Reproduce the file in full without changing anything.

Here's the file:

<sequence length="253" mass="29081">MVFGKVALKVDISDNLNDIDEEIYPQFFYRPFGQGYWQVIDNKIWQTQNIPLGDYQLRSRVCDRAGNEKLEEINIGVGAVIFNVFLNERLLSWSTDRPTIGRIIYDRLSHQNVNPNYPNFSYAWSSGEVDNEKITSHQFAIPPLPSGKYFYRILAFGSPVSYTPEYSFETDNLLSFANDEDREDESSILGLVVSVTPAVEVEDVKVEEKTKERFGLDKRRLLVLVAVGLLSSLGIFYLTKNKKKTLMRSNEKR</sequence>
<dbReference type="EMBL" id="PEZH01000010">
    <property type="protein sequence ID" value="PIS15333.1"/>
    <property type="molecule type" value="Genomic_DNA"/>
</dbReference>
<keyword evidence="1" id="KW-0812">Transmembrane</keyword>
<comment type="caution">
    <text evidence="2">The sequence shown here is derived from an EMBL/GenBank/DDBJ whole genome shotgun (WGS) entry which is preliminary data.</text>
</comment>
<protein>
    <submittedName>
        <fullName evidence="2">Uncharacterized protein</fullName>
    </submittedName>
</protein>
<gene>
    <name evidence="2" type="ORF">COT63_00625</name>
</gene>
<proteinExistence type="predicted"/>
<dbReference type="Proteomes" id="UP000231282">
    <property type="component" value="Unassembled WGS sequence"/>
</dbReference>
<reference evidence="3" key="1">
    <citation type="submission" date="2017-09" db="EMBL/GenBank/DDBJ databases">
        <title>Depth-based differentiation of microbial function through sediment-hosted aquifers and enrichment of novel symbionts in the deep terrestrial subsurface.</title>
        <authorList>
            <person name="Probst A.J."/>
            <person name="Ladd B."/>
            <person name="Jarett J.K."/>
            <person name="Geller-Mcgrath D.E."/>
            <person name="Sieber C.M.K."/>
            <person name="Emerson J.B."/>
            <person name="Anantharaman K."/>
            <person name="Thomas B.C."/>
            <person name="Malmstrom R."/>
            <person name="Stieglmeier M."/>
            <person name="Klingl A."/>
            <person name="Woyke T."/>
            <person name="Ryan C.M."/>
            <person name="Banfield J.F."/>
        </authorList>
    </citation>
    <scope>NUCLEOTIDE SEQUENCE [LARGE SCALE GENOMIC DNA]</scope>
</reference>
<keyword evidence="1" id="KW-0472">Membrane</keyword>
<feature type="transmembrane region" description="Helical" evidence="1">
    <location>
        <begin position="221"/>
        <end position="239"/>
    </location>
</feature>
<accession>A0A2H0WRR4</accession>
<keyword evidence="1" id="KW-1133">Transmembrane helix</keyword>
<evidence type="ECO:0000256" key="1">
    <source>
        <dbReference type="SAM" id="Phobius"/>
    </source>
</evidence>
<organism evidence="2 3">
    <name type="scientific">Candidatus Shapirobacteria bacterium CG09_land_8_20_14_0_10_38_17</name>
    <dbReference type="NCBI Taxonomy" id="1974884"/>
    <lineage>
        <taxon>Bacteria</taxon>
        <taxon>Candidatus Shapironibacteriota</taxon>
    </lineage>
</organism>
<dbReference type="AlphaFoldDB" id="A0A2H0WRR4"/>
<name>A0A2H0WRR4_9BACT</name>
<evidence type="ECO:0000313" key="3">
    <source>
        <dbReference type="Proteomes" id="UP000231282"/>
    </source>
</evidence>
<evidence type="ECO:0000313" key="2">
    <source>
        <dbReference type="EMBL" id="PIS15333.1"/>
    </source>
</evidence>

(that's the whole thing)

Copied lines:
<sequence length="253" mass="29081">MVFGKVALKVDISDNLNDIDEEIYPQFFYRPFGQGYWQVIDNKIWQTQNIPLGDYQLRSRVCDRAGNEKLEEINIGVGAVIFNVFLNERLLSWSTDRPTIGRIIYDRLSHQNVNPNYPNFSYAWSSGEVDNEKITSHQFAIPPLPSGKYFYRILAFGSPVSYTPEYSFETDNLLSFANDEDREDESSILGLVVSVTPAVEVEDVKVEEKTKERFGLDKRRLLVLVAVGLLSSLGIFYLTKNKKKTLMRSNEKR</sequence>
<dbReference type="EMBL" id="PEZH01000010">
    <property type="protein sequence ID" value="PIS15333.1"/>
    <property type="molecule type" value="Genomic_DNA"/>
</dbReference>
<keyword evidence="1" id="KW-0812">Transmembrane</keyword>
<comment type="caution">
    <text evidence="2">The sequence shown here is derived from an EMBL/GenBank/DDBJ whole genome shotgun (WGS) entry which is preliminary data.</text>
</comment>
<protein>
    <submittedName>
        <fullName evidence="2">Uncharacterized protein</fullName>
    </submittedName>
</protein>
<gene>
    <name evidence="2" type="ORF">COT63_00625</name>
</gene>
<proteinExistence type="predicted"/>
<dbReference type="Proteomes" id="UP000231282">
    <property type="component" value="Unassembled WGS sequence"/>
</dbReference>
<reference evidence="3" key="1">
    <citation type="submission" date="2017-09" db="EMBL/GenBank/DDBJ databases">
        <title>Depth-based differentiation of microbial function through sediment-hosted aquifers and enrichment of novel symbionts in the deep terrestrial subsurface.</title>
        <authorList>
            <person name="Probst A.J."/>
            <person name="Ladd B."/>
            <person name="Jarett J.K."/>
            <person name="Geller-Mcgrath D.E."/>
            <person name="Sieber C.M.K."/>
            <person name="Emerson J.B."/>
            <person name="Anantharaman K."/>
            <person name="Thomas B.C."/>
            <person name="Malmstrom R."/>
            <person name="Stieglmeier M."/>
            <person name="Klingl A."/>
            <person name="Woyke T."/>
            <person name="Ryan C.M."/>
            <person name="Banfield J.F."/>
        </authorList>
    </citation>
    <scope>NUCLEOTIDE SEQUENCE [LARGE SCALE GENOMIC DNA]</scope>
</reference>
<keyword evidence="1" id="KW-0472">Membrane</keyword>
<feature type="transmembrane region" description="Helical" evidence="1">
    <location>
        <begin position="221"/>
        <end position="239"/>
    </location>
</feature>
<accession>A0A2H0WRR4</accession>
<keyword evidence="1" id="KW-1133">Transmembrane helix</keyword>
<evidence type="ECO:0000256" key="1">
    <source>
        <dbReference type="SAM" id="Phobius"/>
    </source>
</evidence>
<organism evidence="2 3">
    <name type="scientific">Candidatus Shapirobacteria bacterium CG09_land_8_20_14_0_10_38_17</name>
    <dbReference type="NCBI Taxonomy" id="1974884"/>
    <lineage>
        <taxon>Bacteria</taxon>
        <taxon>Candidatus Shapironibacteriota</taxon>
    </lineage>
</organism>
<dbReference type="AlphaFoldDB" id="A0A2H0WRR4"/>
<name>A0A2H0WRR4_9BACT</name>
<evidence type="ECO:0000313" key="3">
    <source>
        <dbReference type="Proteomes" id="UP000231282"/>
    </source>
</evidence>
<evidence type="ECO:0000313" key="2">
    <source>
        <dbReference type="EMBL" id="PIS15333.1"/>
    </source>
</evidence>